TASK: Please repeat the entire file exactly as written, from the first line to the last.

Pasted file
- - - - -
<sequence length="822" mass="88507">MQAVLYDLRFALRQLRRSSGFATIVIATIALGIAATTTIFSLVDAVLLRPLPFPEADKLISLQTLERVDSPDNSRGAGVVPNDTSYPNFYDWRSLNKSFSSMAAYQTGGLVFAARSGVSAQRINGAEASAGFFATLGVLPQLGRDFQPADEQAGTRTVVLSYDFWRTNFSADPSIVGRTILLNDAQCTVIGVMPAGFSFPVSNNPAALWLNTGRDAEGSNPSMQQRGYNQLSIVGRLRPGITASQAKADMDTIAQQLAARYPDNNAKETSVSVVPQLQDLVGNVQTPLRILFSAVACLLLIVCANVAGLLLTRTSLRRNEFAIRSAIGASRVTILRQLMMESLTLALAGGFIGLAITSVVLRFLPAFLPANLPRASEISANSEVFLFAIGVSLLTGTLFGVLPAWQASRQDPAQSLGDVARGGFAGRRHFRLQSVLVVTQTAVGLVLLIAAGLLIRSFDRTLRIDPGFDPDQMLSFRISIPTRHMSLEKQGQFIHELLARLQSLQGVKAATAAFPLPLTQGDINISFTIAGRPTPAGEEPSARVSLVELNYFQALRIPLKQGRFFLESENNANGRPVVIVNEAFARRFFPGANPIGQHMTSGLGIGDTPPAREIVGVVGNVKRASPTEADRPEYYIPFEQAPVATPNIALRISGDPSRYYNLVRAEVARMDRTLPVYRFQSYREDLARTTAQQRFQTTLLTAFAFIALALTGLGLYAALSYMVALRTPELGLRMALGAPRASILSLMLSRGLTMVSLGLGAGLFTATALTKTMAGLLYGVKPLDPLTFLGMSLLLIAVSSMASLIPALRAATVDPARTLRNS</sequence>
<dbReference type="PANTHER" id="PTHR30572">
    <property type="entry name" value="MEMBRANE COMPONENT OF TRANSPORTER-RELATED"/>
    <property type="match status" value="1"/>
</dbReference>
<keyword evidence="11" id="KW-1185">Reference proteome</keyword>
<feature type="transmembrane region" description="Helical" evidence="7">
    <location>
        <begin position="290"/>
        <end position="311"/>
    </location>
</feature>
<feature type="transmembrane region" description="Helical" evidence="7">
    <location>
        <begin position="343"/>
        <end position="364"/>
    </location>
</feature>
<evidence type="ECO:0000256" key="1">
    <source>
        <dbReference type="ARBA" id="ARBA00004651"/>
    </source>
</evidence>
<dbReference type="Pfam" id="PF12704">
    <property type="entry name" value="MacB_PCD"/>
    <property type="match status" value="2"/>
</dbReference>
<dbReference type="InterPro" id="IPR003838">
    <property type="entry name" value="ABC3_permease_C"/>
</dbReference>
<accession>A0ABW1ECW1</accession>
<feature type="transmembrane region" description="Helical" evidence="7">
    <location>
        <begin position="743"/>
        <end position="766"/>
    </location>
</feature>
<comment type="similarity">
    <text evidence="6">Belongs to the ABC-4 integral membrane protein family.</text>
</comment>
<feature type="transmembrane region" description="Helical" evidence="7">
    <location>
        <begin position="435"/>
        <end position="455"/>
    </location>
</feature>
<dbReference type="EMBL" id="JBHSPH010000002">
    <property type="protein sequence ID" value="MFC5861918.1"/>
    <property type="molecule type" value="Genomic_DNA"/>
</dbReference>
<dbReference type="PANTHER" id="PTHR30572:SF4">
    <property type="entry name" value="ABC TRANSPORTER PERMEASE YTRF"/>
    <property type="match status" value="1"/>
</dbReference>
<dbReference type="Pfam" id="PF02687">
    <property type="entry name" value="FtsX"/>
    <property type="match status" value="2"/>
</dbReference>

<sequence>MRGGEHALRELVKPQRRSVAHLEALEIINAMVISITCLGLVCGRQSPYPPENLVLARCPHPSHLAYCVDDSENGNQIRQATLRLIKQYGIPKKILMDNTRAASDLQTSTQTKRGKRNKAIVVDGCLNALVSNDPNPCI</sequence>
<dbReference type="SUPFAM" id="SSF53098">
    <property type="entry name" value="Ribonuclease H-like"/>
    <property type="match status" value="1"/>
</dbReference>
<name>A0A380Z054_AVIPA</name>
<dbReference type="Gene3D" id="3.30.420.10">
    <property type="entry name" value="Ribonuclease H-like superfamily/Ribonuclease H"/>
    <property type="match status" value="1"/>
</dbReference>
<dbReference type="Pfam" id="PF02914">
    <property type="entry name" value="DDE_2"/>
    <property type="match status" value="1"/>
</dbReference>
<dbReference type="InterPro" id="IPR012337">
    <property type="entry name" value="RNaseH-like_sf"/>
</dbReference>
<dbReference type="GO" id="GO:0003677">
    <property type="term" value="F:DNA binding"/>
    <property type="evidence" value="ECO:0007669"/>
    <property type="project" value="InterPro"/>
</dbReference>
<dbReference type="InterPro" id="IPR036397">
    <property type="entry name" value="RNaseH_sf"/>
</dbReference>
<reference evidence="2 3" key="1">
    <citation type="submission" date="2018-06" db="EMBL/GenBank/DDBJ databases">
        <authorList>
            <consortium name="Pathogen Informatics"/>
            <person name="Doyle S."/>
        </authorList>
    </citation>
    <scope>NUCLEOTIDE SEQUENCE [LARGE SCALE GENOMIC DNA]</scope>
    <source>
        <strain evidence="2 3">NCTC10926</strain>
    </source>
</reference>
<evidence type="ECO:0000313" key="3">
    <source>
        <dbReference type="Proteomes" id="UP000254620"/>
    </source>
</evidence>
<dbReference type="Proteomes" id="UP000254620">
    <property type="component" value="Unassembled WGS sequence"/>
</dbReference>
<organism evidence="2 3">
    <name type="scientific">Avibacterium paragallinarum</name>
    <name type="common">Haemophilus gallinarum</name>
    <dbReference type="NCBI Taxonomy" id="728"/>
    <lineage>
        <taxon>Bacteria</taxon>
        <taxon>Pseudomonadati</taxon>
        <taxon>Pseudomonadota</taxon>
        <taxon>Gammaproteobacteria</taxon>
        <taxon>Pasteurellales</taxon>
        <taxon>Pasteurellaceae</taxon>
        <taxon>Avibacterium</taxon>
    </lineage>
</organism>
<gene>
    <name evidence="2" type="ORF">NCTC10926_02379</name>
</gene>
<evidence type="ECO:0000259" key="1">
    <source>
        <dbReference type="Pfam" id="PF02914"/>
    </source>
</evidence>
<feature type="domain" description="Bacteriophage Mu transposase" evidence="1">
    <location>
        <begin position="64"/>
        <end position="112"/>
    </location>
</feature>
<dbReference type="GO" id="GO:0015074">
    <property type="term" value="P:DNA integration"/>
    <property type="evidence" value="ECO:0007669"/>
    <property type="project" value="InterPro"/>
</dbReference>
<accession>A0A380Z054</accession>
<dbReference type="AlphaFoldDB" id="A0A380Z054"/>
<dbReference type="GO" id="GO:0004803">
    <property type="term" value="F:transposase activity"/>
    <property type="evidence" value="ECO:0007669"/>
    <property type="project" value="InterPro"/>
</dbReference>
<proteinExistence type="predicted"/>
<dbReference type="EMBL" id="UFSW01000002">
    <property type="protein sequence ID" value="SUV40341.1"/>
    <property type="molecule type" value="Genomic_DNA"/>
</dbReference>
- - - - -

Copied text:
<sequence length="822" mass="88507">MQAVLYDLRFALRQLRRSSGFATIVIATIALGIAATTTIFSLVDAVLLRPLPFPEADKLISLQTLERVDSPDNSRGAGVVPNDTSYPNFYDWRSLNKSFSSMAAYQTGGLVFAARSGVSAQRINGAEASAGFFATLGVLPQLGRDFQPADEQAGTRTVVLSYDFWRTNFSADPSIVGRTILLNDAQCTVIGVMPAGFSFPVSNNPAALWLNTGRDAEGSNPSMQQRGYNQLSIVGRLRPGITASQAKADMDTIAQQLAARYPDNNAKETSVSVVPQLQDLVGNVQTPLRILFSAVACLLLIVCANVAGLLLTRTSLRRNEFAIRSAIGASRVTILRQLMMESLTLALAGGFIGLAITSVVLRFLPAFLPANLPRASEISANSEVFLFAIGVSLLTGTLFGVLPAWQASRQDPAQSLGDVARGGFAGRRHFRLQSVLVVTQTAVGLVLLIAAGLLIRSFDRTLRIDPGFDPDQMLSFRISIPTRHMSLEKQGQFIHELLARLQSLQGVKAATAAFPLPLTQGDINISFTIAGRPTPAGEEPSARVSLVELNYFQALRIPLKQGRFFLESENNANGRPVVIVNEAFARRFFPGANPIGQHMTSGLGIGDTPPAREIVGVVGNVKRASPTEADRPEYYIPFEQAPVATPNIALRISGDPSRYYNLVRAEVARMDRTLPVYRFQSYREDLARTTAQQRFQTTLLTAFAFIALALTGLGLYAALSYMVALRTPELGLRMALGAPRASILSLMLSRGLTMVSLGLGAGLFTATALTKTMAGLLYGVKPLDPLTFLGMSLLLIAVSSMASLIPALRAATVDPARTLRNS</sequence>
<dbReference type="PANTHER" id="PTHR30572">
    <property type="entry name" value="MEMBRANE COMPONENT OF TRANSPORTER-RELATED"/>
    <property type="match status" value="1"/>
</dbReference>
<keyword evidence="11" id="KW-1185">Reference proteome</keyword>
<feature type="transmembrane region" description="Helical" evidence="7">
    <location>
        <begin position="290"/>
        <end position="311"/>
    </location>
</feature>
<feature type="transmembrane region" description="Helical" evidence="7">
    <location>
        <begin position="343"/>
        <end position="364"/>
    </location>
</feature>
<evidence type="ECO:0000256" key="1">
    <source>
        <dbReference type="ARBA" id="ARBA00004651"/>
    </source>
</evidence>
<dbReference type="Pfam" id="PF12704">
    <property type="entry name" value="MacB_PCD"/>
    <property type="match status" value="2"/>
</dbReference>
<dbReference type="InterPro" id="IPR003838">
    <property type="entry name" value="ABC3_permease_C"/>
</dbReference>
<accession>A0ABW1ECW1</accession>
<feature type="transmembrane region" description="Helical" evidence="7">
    <location>
        <begin position="743"/>
        <end position="766"/>
    </location>
</feature>
<comment type="similarity">
    <text evidence="6">Belongs to the ABC-4 integral membrane protein family.</text>
</comment>
<feature type="transmembrane region" description="Helical" evidence="7">
    <location>
        <begin position="435"/>
        <end position="455"/>
    </location>
</feature>
<dbReference type="EMBL" id="JBHSPH010000002">
    <property type="protein sequence ID" value="MFC5861918.1"/>
    <property type="molecule type" value="Genomic_DNA"/>
</dbReference>
<dbReference type="PANTHER" id="PTHR30572:SF4">
    <property type="entry name" value="ABC TRANSPORTER PERMEASE YTRF"/>
    <property type="match status" value="1"/>
</dbReference>
<dbReference type="Pfam" id="PF02687">
    <property type="entry name" value="FtsX"/>
    <property type="match status" value="2"/>
</dbReference>

<sequence>MRGGEHALRELVKPQRRSVAHLEALEIINAMVISITCLGLVCGRQSPYPPENLVLARCPHPSHLAYCVDDSENGNQIRQATLRLIKQYGIPKKILMDNTRAASDLQTSTQTKRGKRNKAIVVDGCLNALVSNDPNPCI</sequence>
<dbReference type="SUPFAM" id="SSF53098">
    <property type="entry name" value="Ribonuclease H-like"/>
    <property type="match status" value="1"/>
</dbReference>
<name>A0A380Z054_AVIPA</name>
<dbReference type="Gene3D" id="3.30.420.10">
    <property type="entry name" value="Ribonuclease H-like superfamily/Ribonuclease H"/>
    <property type="match status" value="1"/>
</dbReference>
<dbReference type="Pfam" id="PF02914">
    <property type="entry name" value="DDE_2"/>
    <property type="match status" value="1"/>
</dbReference>
<dbReference type="InterPro" id="IPR012337">
    <property type="entry name" value="RNaseH-like_sf"/>
</dbReference>
<dbReference type="GO" id="GO:0003677">
    <property type="term" value="F:DNA binding"/>
    <property type="evidence" value="ECO:0007669"/>
    <property type="project" value="InterPro"/>
</dbReference>
<dbReference type="InterPro" id="IPR036397">
    <property type="entry name" value="RNaseH_sf"/>
</dbReference>
<reference evidence="2 3" key="1">
    <citation type="submission" date="2018-06" db="EMBL/GenBank/DDBJ databases">
        <authorList>
            <consortium name="Pathogen Informatics"/>
            <person name="Doyle S."/>
        </authorList>
    </citation>
    <scope>NUCLEOTIDE SEQUENCE [LARGE SCALE GENOMIC DNA]</scope>
    <source>
        <strain evidence="2 3">NCTC10926</strain>
    </source>
</reference>
<evidence type="ECO:0000313" key="3">
    <source>
        <dbReference type="Proteomes" id="UP000254620"/>
    </source>
</evidence>
<dbReference type="Proteomes" id="UP000254620">
    <property type="component" value="Unassembled WGS sequence"/>
</dbReference>
<organism evidence="2 3">
    <name type="scientific">Avibacterium paragallinarum</name>
    <name type="common">Haemophilus gallinarum</name>
    <dbReference type="NCBI Taxonomy" id="728"/>
    <lineage>
        <taxon>Bacteria</taxon>
        <taxon>Pseudomonadati</taxon>
        <taxon>Pseudomonadota</taxon>
        <taxon>Gammaproteobacteria</taxon>
        <taxon>Pasteurellales</taxon>
        <taxon>Pasteurellaceae</taxon>
        <taxon>Avibacterium</taxon>
    </lineage>
</organism>
<gene>
    <name evidence="2" type="ORF">NCTC10926_02379</name>
</gene>
<evidence type="ECO:0000259" key="1">
    <source>
        <dbReference type="Pfam" id="PF02914"/>
    </source>
</evidence>
<feature type="domain" description="Bacteriophage Mu transposase" evidence="1">
    <location>
        <begin position="64"/>
        <end position="112"/>
    </location>
</feature>
<dbReference type="GO" id="GO:0015074">
    <property type="term" value="P:DNA integration"/>
    <property type="evidence" value="ECO:0007669"/>
    <property type="project" value="InterPro"/>
</dbReference>
<accession>A0A380Z054</accession>
<dbReference type="AlphaFoldDB" id="A0A380Z054"/>
<dbReference type="GO" id="GO:0004803">
    <property type="term" value="F:transposase activity"/>
    <property type="evidence" value="ECO:0007669"/>
    <property type="project" value="InterPro"/>
</dbReference>
<proteinExistence type="predicted"/>
<dbReference type="EMBL" id="UFSW01000002">
    <property type="protein sequence ID" value="SUV40341.1"/>
    <property type="molecule type" value="Genomic_DNA"/>
</dbReference>